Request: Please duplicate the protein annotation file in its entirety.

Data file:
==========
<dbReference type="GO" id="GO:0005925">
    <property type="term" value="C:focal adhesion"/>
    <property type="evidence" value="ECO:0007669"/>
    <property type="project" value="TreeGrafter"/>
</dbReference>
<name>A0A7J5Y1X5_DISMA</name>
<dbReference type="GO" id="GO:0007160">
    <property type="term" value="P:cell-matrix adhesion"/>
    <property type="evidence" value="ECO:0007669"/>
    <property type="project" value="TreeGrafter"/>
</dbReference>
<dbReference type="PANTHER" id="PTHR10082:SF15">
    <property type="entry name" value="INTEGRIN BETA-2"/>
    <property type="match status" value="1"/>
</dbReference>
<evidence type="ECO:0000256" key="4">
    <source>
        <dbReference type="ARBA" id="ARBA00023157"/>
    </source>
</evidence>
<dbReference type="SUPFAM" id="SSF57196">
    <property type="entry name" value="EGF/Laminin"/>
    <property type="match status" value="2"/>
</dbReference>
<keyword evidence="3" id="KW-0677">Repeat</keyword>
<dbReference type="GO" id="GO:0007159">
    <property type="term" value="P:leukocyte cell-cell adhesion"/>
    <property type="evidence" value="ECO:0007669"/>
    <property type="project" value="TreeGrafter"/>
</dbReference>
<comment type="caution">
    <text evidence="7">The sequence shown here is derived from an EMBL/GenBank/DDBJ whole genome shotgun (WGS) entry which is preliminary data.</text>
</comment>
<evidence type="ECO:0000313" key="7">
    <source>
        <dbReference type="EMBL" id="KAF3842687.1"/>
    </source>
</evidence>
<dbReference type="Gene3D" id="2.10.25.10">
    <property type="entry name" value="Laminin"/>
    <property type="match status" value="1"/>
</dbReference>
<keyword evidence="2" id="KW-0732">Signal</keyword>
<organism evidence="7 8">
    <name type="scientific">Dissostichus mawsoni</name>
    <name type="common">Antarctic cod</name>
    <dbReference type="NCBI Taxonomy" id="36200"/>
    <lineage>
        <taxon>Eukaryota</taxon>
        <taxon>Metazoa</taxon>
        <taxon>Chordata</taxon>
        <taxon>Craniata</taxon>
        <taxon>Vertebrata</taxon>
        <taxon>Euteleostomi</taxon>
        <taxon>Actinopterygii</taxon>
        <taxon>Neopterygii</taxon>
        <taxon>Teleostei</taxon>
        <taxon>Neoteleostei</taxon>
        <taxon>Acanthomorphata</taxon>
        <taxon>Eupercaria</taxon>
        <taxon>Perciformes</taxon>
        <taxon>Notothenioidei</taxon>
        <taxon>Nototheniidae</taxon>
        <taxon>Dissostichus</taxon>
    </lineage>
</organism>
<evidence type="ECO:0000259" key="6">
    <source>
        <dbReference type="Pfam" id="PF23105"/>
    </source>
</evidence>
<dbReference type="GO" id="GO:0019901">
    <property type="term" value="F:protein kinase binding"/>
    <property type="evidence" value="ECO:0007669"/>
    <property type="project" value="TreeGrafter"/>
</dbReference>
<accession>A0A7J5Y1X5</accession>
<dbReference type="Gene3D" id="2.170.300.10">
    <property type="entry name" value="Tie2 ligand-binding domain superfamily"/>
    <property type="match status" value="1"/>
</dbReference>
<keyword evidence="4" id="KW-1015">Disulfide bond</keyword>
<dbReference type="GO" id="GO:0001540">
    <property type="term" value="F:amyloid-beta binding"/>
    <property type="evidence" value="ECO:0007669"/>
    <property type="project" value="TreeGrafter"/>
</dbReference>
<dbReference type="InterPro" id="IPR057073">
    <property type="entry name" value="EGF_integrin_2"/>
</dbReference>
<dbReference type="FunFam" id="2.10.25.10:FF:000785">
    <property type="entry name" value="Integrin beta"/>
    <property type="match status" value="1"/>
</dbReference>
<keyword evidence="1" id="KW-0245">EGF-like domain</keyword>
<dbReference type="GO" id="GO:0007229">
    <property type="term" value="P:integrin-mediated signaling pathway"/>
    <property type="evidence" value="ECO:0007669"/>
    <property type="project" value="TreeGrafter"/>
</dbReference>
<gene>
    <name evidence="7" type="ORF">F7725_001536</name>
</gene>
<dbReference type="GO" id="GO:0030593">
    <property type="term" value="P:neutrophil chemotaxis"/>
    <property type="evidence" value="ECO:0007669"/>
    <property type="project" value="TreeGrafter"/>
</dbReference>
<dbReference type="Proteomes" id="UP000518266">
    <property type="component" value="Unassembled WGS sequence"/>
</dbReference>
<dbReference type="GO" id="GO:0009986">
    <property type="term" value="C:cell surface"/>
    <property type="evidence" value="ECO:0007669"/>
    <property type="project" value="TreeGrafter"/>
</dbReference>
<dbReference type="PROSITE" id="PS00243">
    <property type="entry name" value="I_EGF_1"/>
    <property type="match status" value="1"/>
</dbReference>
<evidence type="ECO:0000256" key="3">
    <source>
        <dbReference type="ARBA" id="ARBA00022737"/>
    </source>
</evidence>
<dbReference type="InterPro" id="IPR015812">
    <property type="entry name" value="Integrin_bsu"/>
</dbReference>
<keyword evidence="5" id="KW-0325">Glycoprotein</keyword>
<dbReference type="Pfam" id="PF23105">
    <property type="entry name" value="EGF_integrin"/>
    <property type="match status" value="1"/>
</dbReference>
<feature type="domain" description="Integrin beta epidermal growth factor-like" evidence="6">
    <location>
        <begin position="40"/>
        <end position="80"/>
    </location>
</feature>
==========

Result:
<dbReference type="GO" id="GO:0005925">
    <property type="term" value="C:focal adhesion"/>
    <property type="evidence" value="ECO:0007669"/>
    <property type="project" value="TreeGrafter"/>
</dbReference>
<name>A0A7J5Y1X5_DISMA</name>
<dbReference type="GO" id="GO:0007160">
    <property type="term" value="P:cell-matrix adhesion"/>
    <property type="evidence" value="ECO:0007669"/>
    <property type="project" value="TreeGrafter"/>
</dbReference>
<dbReference type="PANTHER" id="PTHR10082:SF15">
    <property type="entry name" value="INTEGRIN BETA-2"/>
    <property type="match status" value="1"/>
</dbReference>
<evidence type="ECO:0000256" key="4">
    <source>
        <dbReference type="ARBA" id="ARBA00023157"/>
    </source>
</evidence>
<dbReference type="SUPFAM" id="SSF57196">
    <property type="entry name" value="EGF/Laminin"/>
    <property type="match status" value="2"/>
</dbReference>
<keyword evidence="3" id="KW-0677">Repeat</keyword>
<dbReference type="GO" id="GO:0007159">
    <property type="term" value="P:leukocyte cell-cell adhesion"/>
    <property type="evidence" value="ECO:0007669"/>
    <property type="project" value="TreeGrafter"/>
</dbReference>
<comment type="caution">
    <text evidence="7">The sequence shown here is derived from an EMBL/GenBank/DDBJ whole genome shotgun (WGS) entry which is preliminary data.</text>
</comment>
<evidence type="ECO:0000313" key="7">
    <source>
        <dbReference type="EMBL" id="KAF3842687.1"/>
    </source>
</evidence>
<dbReference type="Gene3D" id="2.10.25.10">
    <property type="entry name" value="Laminin"/>
    <property type="match status" value="1"/>
</dbReference>
<keyword evidence="2" id="KW-0732">Signal</keyword>
<organism evidence="7 8">
    <name type="scientific">Dissostichus mawsoni</name>
    <name type="common">Antarctic cod</name>
    <dbReference type="NCBI Taxonomy" id="36200"/>
    <lineage>
        <taxon>Eukaryota</taxon>
        <taxon>Metazoa</taxon>
        <taxon>Chordata</taxon>
        <taxon>Craniata</taxon>
        <taxon>Vertebrata</taxon>
        <taxon>Euteleostomi</taxon>
        <taxon>Actinopterygii</taxon>
        <taxon>Neopterygii</taxon>
        <taxon>Teleostei</taxon>
        <taxon>Neoteleostei</taxon>
        <taxon>Acanthomorphata</taxon>
        <taxon>Eupercaria</taxon>
        <taxon>Perciformes</taxon>
        <taxon>Notothenioidei</taxon>
        <taxon>Nototheniidae</taxon>
        <taxon>Dissostichus</taxon>
    </lineage>
</organism>
<evidence type="ECO:0000259" key="6">
    <source>
        <dbReference type="Pfam" id="PF23105"/>
    </source>
</evidence>
<dbReference type="GO" id="GO:0019901">
    <property type="term" value="F:protein kinase binding"/>
    <property type="evidence" value="ECO:0007669"/>
    <property type="project" value="TreeGrafter"/>
</dbReference>
<accession>A0A7J5Y1X5</accession>
<dbReference type="Gene3D" id="2.170.300.10">
    <property type="entry name" value="Tie2 ligand-binding domain superfamily"/>
    <property type="match status" value="1"/>
</dbReference>
<keyword evidence="4" id="KW-1015">Disulfide bond</keyword>
<dbReference type="GO" id="GO:0001540">
    <property type="term" value="F:amyloid-beta binding"/>
    <property type="evidence" value="ECO:0007669"/>
    <property type="project" value="TreeGrafter"/>
</dbReference>
<dbReference type="InterPro" id="IPR057073">
    <property type="entry name" value="EGF_integrin_2"/>
</dbReference>
<dbReference type="FunFam" id="2.10.25.10:FF:000785">
    <property type="entry name" value="Integrin beta"/>
    <property type="match status" value="1"/>
</dbReference>
<keyword evidence="1" id="KW-0245">EGF-like domain</keyword>
<dbReference type="GO" id="GO:0007229">
    <property type="term" value="P:integrin-mediated signaling pathway"/>
    <property type="evidence" value="ECO:0007669"/>
    <property type="project" value="TreeGrafter"/>
</dbReference>
<gene>
    <name evidence="7" type="ORF">F7725_001536</name>
</gene>
<dbReference type="GO" id="GO:0030593">
    <property type="term" value="P:neutrophil chemotaxis"/>
    <property type="evidence" value="ECO:0007669"/>
    <property type="project" value="TreeGrafter"/>
</dbReference>
<dbReference type="Proteomes" id="UP000518266">
    <property type="component" value="Unassembled WGS sequence"/>
</dbReference>
<dbReference type="GO" id="GO:0009986">
    <property type="term" value="C:cell surface"/>
    <property type="evidence" value="ECO:0007669"/>
    <property type="project" value="TreeGrafter"/>
</dbReference>
<dbReference type="PROSITE" id="PS00243">
    <property type="entry name" value="I_EGF_1"/>
    <property type="match status" value="1"/>
</dbReference>
<evidence type="ECO:0000256" key="3">
    <source>
        <dbReference type="ARBA" id="ARBA00022737"/>
    </source>
</evidence>
<dbReference type="InterPro" id="IPR015812">
    <property type="entry name" value="Integrin_bsu"/>
</dbReference>
<keyword evidence="5" id="KW-0325">Glycoprotein</keyword>
<dbReference type="Pfam" id="PF23105">
    <property type="entry name" value="EGF_integrin"/>
    <property type="match status" value="1"/>
</dbReference>
<feature type="domain" description="Integrin beta epidermal growth factor-like" evidence="6">
    <location>
        <begin position="40"/>
        <end position="80"/>
    </location>
</feature>